Imagine you live in Disneyland. You’ve spent your whole life in that park, except for a few short trips to Anaheim to watch the Angels play or In-N-Out to get the world’s best burger. You see Mickey and Snow White every day.
You know you live in Disneyland. You don’t believe Goofy is a real dog nor Donald a real duck. You’ve watched the movies and understand that Ariel is representing The Little Mermaid and Mulan is an actress wearing a costume. You understand that other places don’t have Space Mountain or Splash Mountain. You get that the Haunted Mansion isn’t, either one.
No one knows better or more intimately than you the shortcomings of “The Happiest Place on Earth.” You know that some of the staff fight. You know that a lot of kids–and adults–throw their trash on the ground. Someone has to pick that up to keep THPoE from becoming a dump. Maintaining happiness takes work. You also know that being in THPoE doesn’t magically make everyone happy, Magic Kingdom though it might be. People still scream at their children. You’ve seen children get hit. You’ve seen children run away.
In other words, you know the limit of the Magic.
So you’re neither naive nor immature in your view.
You are, however, limited in your perspective. Like all of us, you tend to default to believing what you’ve experienced is what others experience. You say things like, “I know not everyone lives in an amusement park,” but you’ve only lived in an amusement park, so you don’t know exactly what that means. You can guess. You’ve seen pictures. You’ve heard news reports. But there are many aspects to life outside The Park that you can’t quite picture.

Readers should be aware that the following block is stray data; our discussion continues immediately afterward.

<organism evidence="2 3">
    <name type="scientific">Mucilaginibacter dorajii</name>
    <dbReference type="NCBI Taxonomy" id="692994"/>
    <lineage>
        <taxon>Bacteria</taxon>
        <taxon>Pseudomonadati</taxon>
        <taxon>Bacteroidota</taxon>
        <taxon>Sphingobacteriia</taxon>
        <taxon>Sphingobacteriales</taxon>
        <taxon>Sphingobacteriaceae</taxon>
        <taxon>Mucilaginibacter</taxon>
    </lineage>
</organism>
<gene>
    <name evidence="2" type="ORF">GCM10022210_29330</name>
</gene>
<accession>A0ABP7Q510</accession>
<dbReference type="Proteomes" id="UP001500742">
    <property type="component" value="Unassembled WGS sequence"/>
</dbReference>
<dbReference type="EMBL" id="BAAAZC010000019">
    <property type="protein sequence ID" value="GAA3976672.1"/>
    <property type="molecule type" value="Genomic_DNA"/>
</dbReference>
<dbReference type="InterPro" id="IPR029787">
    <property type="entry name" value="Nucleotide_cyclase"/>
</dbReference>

No analogy is perfect and every analogy, if stretched too far, will fail.* I’m not trying to insult anyone with this one. I’m not suggesting that suffering and tragedies we experience are less real. There were ways life felt richer to me there than here.
Being back in the U.S. after living for so long in Nicaragua feels to me like living in Disneyland. This place is extraordinary, and extravagant, and has so much that strikes me as facade.
Every school, every public school I see in our area, has facilities vastly nicer than any but the wealthiest private schools in Nicaragua. I’ve seen poor schools in the United States. I know they are here, too. But even those have much more–of almost everything–than public schools in Managua.
I’m experiencing some of the typical reverse culture shock. Grocery stores have So. Many. Choices. But I’m not deadlocked or paralyzed. I get how this works. It’s Disneyland.
Every car on the road is nice here. I know, people drive around some serious wreck here. Except they don’t, not really, not in comparison to what stays on the road in Nicaragua.
Where does Nicaragua get its buses for public transportation? Most of them are “retired” school buses. Why did they retire? You know why. They were too old. Too many miles. No longer considered “safe.” So someone got them to Nicaragua where they were wired and welded and puttied back together, then jampacked with riders such that some literally hold onto the rear door and hang out the back.
This is Disneyland.